LoveFAQ is a weekly advice column for geeks, by geeks about love, life and maxing out your romance meter. Got questions for LoveFAQs? Send them to [email protected].
Dear Love FAQ,
I’ve been with my girlfriend for a while now and we’re both very serious about each other. I love her deeply and am really happy with her.
The problem is, this is my first relationship ever, and from time to time I wonder what it would be like to be in other relationships. It’s not as though I’m attracted to other women, and even if I was, I wouldn’t dream of leaving her. It’s just this feeling that occasionally bothers me.
Do you have any advice on how to deal with it? Because I don’t want to be with anyone but her.
Cupid Rolled a 20 On His First Shot
Sorry, dude. That feeling never goes away. Whether you’re in your first relationship or your twentieth; whether you’re a blushing virgin or married 80 years, the grass will always look greener on the other side. Given long enough with the same person, it’s only natural that you inevitably become curious about your alternatives.
And that’s okay. Doubt, curiosity, fantasy – none of these things mean you love your girlfriend any less. In fact, they only make your relationship stronger, because unlike someone who just thoughtlessly coasts through the motions from simple inertia, you have weighed your options, evaluated the issue from all angles, and still decided to stay with the person you love.
That means something, and don’t dismiss it just because today you thought the choice was easy. Because it won’t always be. And when that day comes, you’ll be glad you’d already allowed yourself the practice.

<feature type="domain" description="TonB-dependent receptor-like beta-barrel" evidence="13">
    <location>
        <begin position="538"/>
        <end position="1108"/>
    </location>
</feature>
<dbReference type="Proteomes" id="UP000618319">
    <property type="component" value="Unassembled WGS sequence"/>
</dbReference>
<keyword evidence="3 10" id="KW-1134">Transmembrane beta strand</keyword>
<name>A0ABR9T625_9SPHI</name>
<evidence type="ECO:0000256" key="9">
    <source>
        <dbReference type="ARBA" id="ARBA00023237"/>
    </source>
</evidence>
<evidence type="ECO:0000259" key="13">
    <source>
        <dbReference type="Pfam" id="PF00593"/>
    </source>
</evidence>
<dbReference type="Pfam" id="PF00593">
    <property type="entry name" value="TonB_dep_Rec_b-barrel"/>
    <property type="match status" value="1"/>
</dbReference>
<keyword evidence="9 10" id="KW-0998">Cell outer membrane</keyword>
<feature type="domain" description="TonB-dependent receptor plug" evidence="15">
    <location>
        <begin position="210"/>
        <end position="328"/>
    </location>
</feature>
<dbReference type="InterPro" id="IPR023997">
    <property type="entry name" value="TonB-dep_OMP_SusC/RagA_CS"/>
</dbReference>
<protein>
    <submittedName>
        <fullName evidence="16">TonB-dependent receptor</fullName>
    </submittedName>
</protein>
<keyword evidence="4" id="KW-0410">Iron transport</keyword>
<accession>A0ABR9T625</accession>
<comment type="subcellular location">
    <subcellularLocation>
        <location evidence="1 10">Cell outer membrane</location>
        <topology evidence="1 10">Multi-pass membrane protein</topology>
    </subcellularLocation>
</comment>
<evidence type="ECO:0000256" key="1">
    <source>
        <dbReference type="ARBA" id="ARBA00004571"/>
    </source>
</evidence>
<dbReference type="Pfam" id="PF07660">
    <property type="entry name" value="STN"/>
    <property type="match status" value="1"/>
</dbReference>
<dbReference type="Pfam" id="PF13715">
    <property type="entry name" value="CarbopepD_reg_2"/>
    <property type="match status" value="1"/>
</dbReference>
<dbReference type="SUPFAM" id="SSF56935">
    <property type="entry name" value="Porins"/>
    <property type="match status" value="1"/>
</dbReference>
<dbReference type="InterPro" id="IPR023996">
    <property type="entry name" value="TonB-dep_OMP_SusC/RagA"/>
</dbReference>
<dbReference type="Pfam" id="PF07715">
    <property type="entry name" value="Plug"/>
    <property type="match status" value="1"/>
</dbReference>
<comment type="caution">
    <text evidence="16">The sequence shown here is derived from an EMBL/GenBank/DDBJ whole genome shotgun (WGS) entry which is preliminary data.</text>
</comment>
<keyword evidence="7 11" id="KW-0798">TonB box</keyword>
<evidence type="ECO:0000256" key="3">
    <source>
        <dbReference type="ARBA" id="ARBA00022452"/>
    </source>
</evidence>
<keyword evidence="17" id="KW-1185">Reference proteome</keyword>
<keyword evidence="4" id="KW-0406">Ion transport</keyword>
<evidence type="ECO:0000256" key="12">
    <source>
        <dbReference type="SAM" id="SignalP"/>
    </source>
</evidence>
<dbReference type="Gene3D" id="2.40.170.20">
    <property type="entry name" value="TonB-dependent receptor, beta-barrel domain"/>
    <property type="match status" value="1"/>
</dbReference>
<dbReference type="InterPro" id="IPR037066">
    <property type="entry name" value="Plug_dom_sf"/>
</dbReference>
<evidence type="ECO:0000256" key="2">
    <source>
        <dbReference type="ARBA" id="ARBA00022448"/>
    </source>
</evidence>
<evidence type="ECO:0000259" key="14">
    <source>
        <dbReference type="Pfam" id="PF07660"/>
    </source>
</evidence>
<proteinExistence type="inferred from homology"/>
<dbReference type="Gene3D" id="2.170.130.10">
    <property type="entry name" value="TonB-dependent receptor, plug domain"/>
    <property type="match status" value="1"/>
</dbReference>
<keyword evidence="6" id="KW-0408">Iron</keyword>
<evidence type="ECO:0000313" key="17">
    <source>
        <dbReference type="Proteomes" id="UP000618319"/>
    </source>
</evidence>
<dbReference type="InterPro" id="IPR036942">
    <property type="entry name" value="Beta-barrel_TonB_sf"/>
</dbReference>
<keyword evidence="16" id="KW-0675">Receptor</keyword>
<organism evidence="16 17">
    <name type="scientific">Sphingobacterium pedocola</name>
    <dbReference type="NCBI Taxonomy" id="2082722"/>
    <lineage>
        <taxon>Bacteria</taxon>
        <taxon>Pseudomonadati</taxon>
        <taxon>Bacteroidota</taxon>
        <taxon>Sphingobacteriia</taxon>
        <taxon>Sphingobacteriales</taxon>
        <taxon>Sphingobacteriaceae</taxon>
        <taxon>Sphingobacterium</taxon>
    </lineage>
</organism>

Dear Love FAQ,
I’m generally a nice, energetic guy in high school who treats girls respectfully. I was raised in a house with four females, so I’ve also been raised to be more emotional. Most of my friends are of the opposite gender. I’m also a member of our schools local GSA (Gay Straight Alliance), since I believe in pushing for rights for others. Unfortunately, the average person generally translates this to “Emotional+energetic+member of GSA= Gay”.
Now, I’m not bothered by this so much: I’m not gay, my friends know I’m not gay, and I could care less about those who don’t believe me when I tell them I’m not gay.
The real issue I have with this, though, is that some girls just assume I’m gay, and so when I do ask them out, it’s led to awkwardness. I’m just wondering if you have any suggestions on how to be myself without sending out these mixed signals.
The unfortunate thing about high school is that everyone likes to stuff everyone else into pre-defined boxes, regardless of whether you actually fit. No shades of grey allowed: Just Jock and Nerd and Drama Geek and Queer. Everyone must have a label, and there’s no switching once you’ve been assigned.
And then there’s someone like you, who defies stereotype, who refuses the box, and let’s be honest – that can scare the shit even out of adults. So no wonder you confuse your friends, who are just teenagers, still trying to figure this social-interaction thing out.
Good news is, once you escape the gerbil cage that is high school, you’ll notice these labels start to lose their power. People gravitate toward the people they like, not the arbitrary labels they share. But that’s not much help to you now.